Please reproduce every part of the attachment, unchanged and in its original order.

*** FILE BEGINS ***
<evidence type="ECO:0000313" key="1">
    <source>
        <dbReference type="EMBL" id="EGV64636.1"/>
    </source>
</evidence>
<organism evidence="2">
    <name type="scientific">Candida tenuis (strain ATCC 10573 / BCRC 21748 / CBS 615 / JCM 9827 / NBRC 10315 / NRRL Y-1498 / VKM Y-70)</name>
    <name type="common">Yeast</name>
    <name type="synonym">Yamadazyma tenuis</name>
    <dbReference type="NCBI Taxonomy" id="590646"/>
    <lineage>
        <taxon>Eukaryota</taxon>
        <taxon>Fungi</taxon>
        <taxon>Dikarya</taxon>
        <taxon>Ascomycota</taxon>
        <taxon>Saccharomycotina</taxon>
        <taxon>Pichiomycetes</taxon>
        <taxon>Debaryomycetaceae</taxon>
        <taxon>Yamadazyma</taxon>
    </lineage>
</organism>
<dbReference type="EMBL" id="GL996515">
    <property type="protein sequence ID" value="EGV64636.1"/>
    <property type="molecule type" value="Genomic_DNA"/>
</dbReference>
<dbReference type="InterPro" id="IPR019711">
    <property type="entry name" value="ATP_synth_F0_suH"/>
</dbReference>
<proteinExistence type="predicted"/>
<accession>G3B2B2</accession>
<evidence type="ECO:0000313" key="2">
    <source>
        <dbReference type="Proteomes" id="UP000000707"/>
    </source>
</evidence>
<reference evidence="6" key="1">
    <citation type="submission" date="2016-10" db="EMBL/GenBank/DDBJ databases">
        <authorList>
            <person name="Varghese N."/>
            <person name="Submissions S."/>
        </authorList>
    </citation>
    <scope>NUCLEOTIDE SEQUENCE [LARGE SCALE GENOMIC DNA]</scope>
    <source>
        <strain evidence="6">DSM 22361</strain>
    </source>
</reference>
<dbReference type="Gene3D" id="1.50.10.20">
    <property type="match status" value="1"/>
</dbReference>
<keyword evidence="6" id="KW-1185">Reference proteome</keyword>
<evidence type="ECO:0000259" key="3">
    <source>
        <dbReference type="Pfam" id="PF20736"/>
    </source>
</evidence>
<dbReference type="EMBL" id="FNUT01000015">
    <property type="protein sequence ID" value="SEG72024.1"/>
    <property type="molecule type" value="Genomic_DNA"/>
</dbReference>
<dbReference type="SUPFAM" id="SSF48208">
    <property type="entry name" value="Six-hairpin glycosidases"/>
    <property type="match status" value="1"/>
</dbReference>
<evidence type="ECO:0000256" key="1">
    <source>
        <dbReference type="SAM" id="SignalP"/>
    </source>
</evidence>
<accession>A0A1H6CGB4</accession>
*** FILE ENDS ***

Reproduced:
<evidence type="ECO:0000313" key="1">
    <source>
        <dbReference type="EMBL" id="EGV64636.1"/>
    </source>
</evidence>
<organism evidence="2">
    <name type="scientific">Candida tenuis (strain ATCC 10573 / BCRC 21748 / CBS 615 / JCM 9827 / NBRC 10315 / NRRL Y-1498 / VKM Y-70)</name>
    <name type="common">Yeast</name>
    <name type="synonym">Yamadazyma tenuis</name>
    <dbReference type="NCBI Taxonomy" id="590646"/>
    <lineage>
        <taxon>Eukaryota</taxon>
        <taxon>Fungi</taxon>
        <taxon>Dikarya</taxon>
        <taxon>Ascomycota</taxon>
        <taxon>Saccharomycotina</taxon>
        <taxon>Pichiomycetes</taxon>
        <taxon>Debaryomycetaceae</taxon>
        <taxon>Yamadazyma</taxon>
    </lineage>
</organism>
<dbReference type="EMBL" id="GL996515">
    <property type="protein sequence ID" value="EGV64636.1"/>
    <property type="molecule type" value="Genomic_DNA"/>
</dbReference>
<dbReference type="InterPro" id="IPR019711">
    <property type="entry name" value="ATP_synth_F0_suH"/>
</dbReference>
<proteinExistence type="predicted"/>
<accession>G3B2B2</accession>
<evidence type="ECO:0000313" key="2">
    <source>
        <dbReference type="Proteomes" id="UP000000707"/>
    </source>
</evidence>
<reference evidence="6" key="1">
    <citation type="submission" date="2016-10" db="EMBL/GenBank/DDBJ databases">
        <authorList>
            <person name="Varghese N."/>
            <person name="Submissions S."/>
        </authorList>
    </citation>
    <scope>NUCLEOTIDE SEQUENCE [LARGE SCALE GENOMIC DNA]</scope>
    <source>
        <strain evidence="6">DSM 22361</strain>
    </source>
</reference>
<dbReference type="Gene3D" id="1.50.10.20">
    <property type="match status" value="1"/>
</dbReference>
<keyword evidence="6" id="KW-1185">Reference proteome</keyword>
<evidence type="ECO:0000259" key="3">
    <source>
        <dbReference type="Pfam" id="PF20736"/>
    </source>
</evidence>
<dbReference type="EMBL" id="FNUT01000015">
    <property type="protein sequence ID" value="SEG72024.1"/>
    <property type="molecule type" value="Genomic_DNA"/>
</dbReference>
<dbReference type="SUPFAM" id="SSF48208">
    <property type="entry name" value="Six-hairpin glycosidases"/>
    <property type="match status" value="1"/>
</dbReference>
<evidence type="ECO:0000256" key="1">
    <source>
        <dbReference type="SAM" id="SignalP"/>
    </source>
</evidence>
<accession>A0A1H6CGB4</accession>